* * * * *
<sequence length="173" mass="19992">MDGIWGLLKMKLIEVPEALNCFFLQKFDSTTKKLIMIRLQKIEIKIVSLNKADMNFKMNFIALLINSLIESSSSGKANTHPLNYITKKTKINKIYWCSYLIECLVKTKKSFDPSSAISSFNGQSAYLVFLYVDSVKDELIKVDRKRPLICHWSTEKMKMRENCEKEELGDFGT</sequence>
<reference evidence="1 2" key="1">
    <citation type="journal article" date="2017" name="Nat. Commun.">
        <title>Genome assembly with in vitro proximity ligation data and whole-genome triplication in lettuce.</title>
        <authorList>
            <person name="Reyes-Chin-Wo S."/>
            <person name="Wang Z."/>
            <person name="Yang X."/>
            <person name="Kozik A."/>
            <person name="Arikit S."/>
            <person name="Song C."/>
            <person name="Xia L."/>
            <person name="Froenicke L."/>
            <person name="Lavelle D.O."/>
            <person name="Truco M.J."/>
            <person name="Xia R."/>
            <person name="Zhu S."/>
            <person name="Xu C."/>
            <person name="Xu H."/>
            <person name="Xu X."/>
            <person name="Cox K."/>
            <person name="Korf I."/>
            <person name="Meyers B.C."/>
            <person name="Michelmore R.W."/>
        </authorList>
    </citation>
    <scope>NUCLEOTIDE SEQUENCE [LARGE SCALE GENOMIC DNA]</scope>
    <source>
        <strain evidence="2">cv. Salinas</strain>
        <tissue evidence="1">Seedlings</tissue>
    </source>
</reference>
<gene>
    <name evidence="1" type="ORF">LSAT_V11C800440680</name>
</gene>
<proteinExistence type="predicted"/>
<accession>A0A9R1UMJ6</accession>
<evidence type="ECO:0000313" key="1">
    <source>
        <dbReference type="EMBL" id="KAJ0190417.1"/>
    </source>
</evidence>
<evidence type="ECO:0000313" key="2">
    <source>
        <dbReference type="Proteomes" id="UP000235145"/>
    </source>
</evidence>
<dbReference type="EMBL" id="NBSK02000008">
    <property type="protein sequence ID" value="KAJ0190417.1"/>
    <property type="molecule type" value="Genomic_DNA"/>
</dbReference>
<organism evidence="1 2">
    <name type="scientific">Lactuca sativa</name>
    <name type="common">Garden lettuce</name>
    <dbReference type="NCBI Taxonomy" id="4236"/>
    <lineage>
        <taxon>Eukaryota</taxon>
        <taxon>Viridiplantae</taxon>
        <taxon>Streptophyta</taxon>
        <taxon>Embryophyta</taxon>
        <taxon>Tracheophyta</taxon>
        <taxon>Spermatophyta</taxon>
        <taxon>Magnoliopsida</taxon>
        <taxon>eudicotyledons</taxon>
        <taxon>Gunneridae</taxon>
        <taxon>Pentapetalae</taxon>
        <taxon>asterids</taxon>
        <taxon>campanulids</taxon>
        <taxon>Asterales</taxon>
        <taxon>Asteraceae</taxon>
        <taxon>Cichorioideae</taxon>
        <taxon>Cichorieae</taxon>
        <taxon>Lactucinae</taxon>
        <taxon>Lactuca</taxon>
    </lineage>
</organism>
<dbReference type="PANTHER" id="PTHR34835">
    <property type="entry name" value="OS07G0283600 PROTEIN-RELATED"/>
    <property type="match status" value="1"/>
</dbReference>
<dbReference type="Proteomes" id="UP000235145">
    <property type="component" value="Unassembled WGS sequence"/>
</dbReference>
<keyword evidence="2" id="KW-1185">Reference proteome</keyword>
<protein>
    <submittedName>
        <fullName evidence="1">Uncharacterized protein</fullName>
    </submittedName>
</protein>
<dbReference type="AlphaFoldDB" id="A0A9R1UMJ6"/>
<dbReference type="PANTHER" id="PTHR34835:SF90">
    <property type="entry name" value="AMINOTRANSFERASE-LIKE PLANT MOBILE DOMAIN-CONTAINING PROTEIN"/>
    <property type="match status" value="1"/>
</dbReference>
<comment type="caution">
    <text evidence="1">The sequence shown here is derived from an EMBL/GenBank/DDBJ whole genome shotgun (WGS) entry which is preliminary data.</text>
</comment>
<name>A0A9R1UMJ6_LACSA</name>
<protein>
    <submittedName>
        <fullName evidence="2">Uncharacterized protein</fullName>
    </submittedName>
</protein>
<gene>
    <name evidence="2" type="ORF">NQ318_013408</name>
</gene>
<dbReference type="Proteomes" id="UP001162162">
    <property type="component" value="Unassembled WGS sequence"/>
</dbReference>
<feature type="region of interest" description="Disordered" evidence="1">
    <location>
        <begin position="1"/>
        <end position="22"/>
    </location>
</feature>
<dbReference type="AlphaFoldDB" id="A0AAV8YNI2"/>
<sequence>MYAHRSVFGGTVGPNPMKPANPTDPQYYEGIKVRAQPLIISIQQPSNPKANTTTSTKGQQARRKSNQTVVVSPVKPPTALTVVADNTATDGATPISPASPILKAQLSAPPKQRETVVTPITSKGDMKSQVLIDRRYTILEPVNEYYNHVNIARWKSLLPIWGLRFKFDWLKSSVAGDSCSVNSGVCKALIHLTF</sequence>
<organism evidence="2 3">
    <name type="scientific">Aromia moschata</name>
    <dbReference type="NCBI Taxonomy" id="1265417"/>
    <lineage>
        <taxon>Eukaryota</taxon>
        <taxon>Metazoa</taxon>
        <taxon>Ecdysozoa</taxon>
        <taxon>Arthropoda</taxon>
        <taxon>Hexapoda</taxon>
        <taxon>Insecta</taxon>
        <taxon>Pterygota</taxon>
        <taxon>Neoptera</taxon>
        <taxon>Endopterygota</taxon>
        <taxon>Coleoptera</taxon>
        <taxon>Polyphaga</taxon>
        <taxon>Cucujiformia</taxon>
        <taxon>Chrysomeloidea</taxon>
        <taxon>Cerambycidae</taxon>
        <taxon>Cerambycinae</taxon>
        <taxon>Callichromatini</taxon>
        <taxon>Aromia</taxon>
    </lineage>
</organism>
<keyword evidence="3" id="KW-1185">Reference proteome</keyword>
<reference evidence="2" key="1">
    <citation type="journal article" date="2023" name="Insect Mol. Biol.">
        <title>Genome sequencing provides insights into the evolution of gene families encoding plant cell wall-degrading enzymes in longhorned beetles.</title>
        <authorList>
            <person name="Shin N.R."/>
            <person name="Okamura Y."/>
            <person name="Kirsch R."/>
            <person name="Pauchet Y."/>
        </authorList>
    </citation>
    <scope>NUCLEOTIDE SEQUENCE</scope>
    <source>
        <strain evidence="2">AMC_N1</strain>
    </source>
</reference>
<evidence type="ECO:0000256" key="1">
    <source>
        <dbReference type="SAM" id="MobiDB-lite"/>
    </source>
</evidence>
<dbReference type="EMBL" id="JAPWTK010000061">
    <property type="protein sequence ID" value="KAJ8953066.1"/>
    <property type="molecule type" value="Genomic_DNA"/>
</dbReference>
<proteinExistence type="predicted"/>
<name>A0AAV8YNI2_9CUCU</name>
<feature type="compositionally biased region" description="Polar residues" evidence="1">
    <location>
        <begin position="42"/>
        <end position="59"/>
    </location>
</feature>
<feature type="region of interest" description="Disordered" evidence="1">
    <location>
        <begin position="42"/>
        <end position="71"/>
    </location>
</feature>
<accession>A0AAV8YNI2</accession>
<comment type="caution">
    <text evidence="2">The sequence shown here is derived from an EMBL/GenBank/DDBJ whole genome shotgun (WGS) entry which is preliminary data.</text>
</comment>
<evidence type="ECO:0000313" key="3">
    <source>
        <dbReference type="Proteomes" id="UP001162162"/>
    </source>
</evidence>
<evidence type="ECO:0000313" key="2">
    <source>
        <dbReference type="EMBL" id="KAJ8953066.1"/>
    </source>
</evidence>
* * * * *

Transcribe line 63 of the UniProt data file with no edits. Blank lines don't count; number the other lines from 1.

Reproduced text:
        <taxon>Magnoliopsida</taxon>